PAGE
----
ISLAMABAD - President Dr Arif Alvi on Friday resolved that Pakistan would make efforts towards safeguarding country’s water rights by engaging India in positive dialogue on issues pertaining to Indus Water Treaty to avoid potential conflicts in the future.

He urged the Foreign Office and the concerned stakeholders to engage India in a constructive dialogue to achieve bilateral and multilateral arrangements on trans-boundary water matters.

He also urged for consensus and mutual trust among the provinces on the issues of dams to eradicate water scarcity in Pakistan.

“We as a nation need to think beyond local and parochial interests. We need to think for our country above all- That is Pakistan comes first,” said the President.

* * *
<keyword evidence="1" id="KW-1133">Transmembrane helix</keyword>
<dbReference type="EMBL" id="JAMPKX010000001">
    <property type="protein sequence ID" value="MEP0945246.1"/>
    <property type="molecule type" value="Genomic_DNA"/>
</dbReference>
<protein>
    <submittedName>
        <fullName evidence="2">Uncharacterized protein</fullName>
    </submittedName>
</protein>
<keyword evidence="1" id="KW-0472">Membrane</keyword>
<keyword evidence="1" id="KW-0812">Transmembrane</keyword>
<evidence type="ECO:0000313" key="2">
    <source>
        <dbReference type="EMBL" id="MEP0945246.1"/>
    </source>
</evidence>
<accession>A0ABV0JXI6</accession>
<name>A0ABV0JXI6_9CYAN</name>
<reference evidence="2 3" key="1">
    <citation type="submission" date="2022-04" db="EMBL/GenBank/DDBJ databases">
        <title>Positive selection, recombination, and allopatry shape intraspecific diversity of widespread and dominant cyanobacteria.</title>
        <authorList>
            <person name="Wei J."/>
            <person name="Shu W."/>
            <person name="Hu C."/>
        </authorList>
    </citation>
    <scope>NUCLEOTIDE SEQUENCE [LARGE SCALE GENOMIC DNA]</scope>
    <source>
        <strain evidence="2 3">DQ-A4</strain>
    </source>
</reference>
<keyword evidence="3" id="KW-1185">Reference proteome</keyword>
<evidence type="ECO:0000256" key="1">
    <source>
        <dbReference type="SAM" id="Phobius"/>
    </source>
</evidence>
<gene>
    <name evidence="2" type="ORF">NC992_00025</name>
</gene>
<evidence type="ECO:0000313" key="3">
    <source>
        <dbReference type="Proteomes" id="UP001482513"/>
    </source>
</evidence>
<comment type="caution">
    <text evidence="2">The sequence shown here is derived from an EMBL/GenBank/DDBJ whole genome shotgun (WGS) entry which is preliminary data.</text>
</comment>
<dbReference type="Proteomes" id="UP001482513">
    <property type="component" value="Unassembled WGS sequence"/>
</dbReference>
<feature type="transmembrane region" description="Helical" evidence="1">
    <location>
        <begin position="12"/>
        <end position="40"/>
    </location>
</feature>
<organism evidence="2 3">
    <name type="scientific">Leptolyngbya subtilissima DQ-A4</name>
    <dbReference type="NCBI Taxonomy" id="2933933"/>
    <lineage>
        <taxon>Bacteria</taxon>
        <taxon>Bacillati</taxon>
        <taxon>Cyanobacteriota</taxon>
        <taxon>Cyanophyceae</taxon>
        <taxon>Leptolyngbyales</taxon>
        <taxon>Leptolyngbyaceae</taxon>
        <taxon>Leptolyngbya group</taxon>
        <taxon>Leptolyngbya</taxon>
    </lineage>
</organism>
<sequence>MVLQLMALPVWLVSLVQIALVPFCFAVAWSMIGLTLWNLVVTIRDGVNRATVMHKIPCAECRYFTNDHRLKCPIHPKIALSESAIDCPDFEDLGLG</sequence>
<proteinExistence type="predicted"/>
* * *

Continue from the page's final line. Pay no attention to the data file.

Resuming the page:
Citing IRSA Water Accord of 1991, the President emphasised that the concerns of different stake holders should be addressed at the institutional level and also in the Parliament.

He as a chief guest highlighted the dire need for engaging India in positive dialogue on water issue during inauguration session of the International Symposium titled “Creating a Water-Secure Pakistan”.

The two-day symposium is hosted by the Supreme Court of Pakistan in collaboration with the Law & Justice Commission of Pakistan (L&JCP).

Hundreds of participants including judges of the Supreme Court, High Courts, Federal Ministers, Parliamentarians, diplomats, law officers of the provinces, members of the Bar Councils and associations and media persons attended the inaugural session.

Former Additional Advocate General Punjab Asma Hamid conducted the inaugural session. 

In his address to the participants, President Arif Alvi hoped that the symposium and its thematic sessions would be informative for the participants and would play important role towards creating awareness for a “Water Secure Pakistan”.